What's the Name of That Book??? discussion

Tall and Proud
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SOLVED: Children's/YA > SOLVED. Girl recovering from illness and a horse. [s]

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Shanna_redwind | 858 comments I read this probably in the mid to late 1980's, but it's quite possible that the book was older. I read it in English in Canada. I think it was likely a paperback, but I don't remember anything about the cover. It would have been YA or upper middle grade.

The girl was sick, perhaps recovering from polio, I'm not sure. I think that she was frustrated or depressed and didn't want to make the effort that everyone wanted her to make to get better.

She is either on a farm or lives by one where there is a horse. I have the feeling that the horse has a problem too, (either recovering from and injury or recovering from abuse perhaps)

I don't know if she owned the horse or just befriended it.

I think that she is forced to ride the horse to save someone. Maybe they were sick, or maybe there was a robber or something.


message 2: by Kym (last edited Aug 09, 2018 02:06AM) (new)

Kym | 1058 comments Tall and Proud?

Kirkus review -

Like Martin Rides the Moor (1965, p. 574, J-188), this is the story of a youngster (this time a girl) encouraged to overcome a handicap (this time polio) by the acquisition of a horse. Gail is stricken suddenly while she is enacting heroic exploits in the moorland stream; in the hospital, she writes and draws her imaginings, always with a horse, tall and proud, at their hub. Home again, she fails to progress; over-protected by her mother, she is in danger of becoming a permanent invalid. A sharp warning from the doctor sends Gail's father searching for a horse to give her an incentive to walk. Sam-- Samalaya, an injured racehorse -- is the answer: he's cheap enough for Mr. Fleming, fine enough for Gail. Girl and horse recover together, and cap their cure by helping to catch an escaped prisoner. The course of Gail's illness, from blinding pain to resentment to renewed effort, is seen through her own troubled consciousness, sometimes clearly, sometimes overlaid by suspicion and jealousy; her mother's concern struggles with a sense of estrangement from her daughter; her father's worry is for Gail and for his own inadequacy. Horse and handicap hold the reader's interest and the underlying conflicts raise it above the routine.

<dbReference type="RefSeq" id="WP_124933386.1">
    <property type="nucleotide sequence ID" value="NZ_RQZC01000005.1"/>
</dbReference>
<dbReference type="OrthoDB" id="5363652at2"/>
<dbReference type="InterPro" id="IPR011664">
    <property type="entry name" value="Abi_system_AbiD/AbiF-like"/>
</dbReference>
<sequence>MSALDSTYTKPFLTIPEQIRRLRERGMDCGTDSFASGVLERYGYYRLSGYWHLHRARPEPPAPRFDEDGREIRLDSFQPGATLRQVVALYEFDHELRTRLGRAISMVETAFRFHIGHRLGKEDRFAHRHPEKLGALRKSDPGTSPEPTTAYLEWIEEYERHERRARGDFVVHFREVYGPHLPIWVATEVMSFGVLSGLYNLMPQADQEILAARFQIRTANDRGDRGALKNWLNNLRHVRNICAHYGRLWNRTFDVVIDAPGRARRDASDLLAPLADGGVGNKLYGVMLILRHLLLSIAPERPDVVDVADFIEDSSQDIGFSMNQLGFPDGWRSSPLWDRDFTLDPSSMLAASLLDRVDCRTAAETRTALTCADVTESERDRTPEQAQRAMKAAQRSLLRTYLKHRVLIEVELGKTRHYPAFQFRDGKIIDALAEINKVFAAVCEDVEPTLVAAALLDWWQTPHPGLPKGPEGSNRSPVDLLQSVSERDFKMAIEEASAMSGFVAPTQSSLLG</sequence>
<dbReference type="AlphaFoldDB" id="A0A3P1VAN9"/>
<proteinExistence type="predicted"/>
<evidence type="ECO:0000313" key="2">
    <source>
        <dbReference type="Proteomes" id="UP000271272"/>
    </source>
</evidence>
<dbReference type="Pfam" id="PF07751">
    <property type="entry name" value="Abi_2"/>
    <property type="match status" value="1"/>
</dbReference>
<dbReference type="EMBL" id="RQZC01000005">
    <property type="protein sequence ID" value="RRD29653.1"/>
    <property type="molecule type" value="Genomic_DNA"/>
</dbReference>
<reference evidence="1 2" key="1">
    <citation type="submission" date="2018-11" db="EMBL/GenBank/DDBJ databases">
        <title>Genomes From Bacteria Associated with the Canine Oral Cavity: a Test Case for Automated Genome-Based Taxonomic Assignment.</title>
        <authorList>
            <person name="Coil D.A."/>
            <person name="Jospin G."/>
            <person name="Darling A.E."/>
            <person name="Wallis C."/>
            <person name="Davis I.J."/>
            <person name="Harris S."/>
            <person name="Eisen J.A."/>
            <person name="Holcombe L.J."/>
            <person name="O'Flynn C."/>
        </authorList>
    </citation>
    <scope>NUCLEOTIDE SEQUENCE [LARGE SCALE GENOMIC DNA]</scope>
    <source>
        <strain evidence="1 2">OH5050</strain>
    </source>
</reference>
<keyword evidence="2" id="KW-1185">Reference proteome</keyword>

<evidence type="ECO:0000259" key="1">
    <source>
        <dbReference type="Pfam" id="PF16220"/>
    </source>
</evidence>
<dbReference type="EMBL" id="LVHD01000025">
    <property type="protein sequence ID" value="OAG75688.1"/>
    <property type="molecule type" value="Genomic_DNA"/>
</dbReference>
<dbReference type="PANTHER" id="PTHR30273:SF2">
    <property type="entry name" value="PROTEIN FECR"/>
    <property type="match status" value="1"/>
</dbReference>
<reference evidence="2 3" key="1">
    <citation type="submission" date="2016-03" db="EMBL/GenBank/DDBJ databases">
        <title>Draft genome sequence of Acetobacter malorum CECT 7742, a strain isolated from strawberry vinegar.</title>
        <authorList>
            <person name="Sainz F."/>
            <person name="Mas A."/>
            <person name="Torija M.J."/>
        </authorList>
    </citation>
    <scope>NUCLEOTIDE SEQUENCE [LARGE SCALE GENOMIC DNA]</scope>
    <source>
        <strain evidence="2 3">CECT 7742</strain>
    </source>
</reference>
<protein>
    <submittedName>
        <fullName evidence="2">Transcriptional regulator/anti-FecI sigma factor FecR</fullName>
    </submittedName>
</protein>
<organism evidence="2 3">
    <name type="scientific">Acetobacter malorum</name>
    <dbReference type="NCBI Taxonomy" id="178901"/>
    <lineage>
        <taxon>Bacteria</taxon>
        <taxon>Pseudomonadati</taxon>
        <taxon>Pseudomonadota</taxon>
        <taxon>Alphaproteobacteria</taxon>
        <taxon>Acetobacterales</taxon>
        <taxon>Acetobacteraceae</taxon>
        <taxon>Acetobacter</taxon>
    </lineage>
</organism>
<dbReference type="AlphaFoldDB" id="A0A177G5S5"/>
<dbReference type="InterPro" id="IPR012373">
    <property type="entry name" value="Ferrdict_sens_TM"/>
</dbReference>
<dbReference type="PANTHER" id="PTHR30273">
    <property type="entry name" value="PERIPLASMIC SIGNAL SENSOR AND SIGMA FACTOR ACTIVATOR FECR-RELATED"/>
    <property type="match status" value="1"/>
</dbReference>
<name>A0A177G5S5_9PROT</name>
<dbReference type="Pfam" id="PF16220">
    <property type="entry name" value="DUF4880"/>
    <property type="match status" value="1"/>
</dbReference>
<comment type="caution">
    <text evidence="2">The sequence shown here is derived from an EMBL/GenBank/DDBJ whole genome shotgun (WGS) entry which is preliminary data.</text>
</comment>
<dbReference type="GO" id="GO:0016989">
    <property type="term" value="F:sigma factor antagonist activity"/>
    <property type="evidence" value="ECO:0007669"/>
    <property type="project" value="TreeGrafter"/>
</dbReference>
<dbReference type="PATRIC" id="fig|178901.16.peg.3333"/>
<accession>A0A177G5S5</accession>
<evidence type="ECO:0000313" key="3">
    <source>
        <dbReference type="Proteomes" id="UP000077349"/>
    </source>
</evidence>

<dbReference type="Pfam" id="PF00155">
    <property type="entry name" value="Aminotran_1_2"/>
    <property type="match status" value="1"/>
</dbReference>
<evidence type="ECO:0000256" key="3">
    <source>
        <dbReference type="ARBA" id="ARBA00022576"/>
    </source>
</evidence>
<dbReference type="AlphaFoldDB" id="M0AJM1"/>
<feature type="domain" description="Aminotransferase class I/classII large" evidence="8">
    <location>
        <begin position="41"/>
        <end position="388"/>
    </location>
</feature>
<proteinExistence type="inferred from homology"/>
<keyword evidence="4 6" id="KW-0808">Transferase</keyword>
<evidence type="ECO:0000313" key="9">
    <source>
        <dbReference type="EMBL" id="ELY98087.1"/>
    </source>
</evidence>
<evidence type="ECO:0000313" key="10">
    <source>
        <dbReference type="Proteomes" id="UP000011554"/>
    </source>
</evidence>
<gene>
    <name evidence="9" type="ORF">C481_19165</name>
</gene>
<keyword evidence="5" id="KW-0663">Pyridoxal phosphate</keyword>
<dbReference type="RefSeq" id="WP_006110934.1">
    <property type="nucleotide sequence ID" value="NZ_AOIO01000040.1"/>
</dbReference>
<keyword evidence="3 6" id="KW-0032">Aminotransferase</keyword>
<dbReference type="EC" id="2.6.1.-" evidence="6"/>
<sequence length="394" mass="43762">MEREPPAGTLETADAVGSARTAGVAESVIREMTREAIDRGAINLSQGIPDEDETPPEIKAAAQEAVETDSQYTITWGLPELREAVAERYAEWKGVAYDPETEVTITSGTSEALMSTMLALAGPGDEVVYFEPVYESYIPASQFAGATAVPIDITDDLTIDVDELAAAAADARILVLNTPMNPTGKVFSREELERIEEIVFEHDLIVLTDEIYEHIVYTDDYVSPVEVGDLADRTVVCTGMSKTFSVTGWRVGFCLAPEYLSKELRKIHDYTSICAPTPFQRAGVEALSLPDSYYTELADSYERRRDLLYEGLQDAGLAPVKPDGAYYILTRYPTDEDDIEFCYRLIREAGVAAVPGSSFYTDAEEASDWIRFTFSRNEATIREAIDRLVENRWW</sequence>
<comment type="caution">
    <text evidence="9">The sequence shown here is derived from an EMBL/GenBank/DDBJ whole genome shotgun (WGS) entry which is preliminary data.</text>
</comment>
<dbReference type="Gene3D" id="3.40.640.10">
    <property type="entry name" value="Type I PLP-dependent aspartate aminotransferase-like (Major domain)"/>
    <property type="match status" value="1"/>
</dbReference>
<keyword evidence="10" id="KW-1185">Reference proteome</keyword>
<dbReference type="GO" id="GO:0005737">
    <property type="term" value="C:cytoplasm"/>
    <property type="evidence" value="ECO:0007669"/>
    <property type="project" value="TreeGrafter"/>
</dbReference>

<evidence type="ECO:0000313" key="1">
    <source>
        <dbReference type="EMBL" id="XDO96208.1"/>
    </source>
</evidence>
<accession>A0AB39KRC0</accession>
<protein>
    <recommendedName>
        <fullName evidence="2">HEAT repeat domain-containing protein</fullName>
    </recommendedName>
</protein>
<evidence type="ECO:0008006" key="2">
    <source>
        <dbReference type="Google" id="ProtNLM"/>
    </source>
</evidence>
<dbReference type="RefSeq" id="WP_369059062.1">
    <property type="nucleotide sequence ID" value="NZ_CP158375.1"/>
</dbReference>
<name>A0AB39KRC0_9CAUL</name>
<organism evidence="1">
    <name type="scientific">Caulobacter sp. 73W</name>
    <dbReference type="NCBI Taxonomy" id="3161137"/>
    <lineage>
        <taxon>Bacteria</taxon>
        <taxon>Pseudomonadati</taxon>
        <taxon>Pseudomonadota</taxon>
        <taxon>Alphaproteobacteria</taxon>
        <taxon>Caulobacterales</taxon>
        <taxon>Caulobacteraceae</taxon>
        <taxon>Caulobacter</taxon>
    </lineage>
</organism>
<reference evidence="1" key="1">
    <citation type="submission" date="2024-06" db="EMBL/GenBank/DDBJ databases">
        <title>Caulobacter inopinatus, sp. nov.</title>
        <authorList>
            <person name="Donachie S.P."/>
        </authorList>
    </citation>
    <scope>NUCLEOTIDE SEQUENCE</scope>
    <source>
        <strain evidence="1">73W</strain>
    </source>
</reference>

Shanna_redwind | 858 comments Yes, I think this is the book. Thank you very much.


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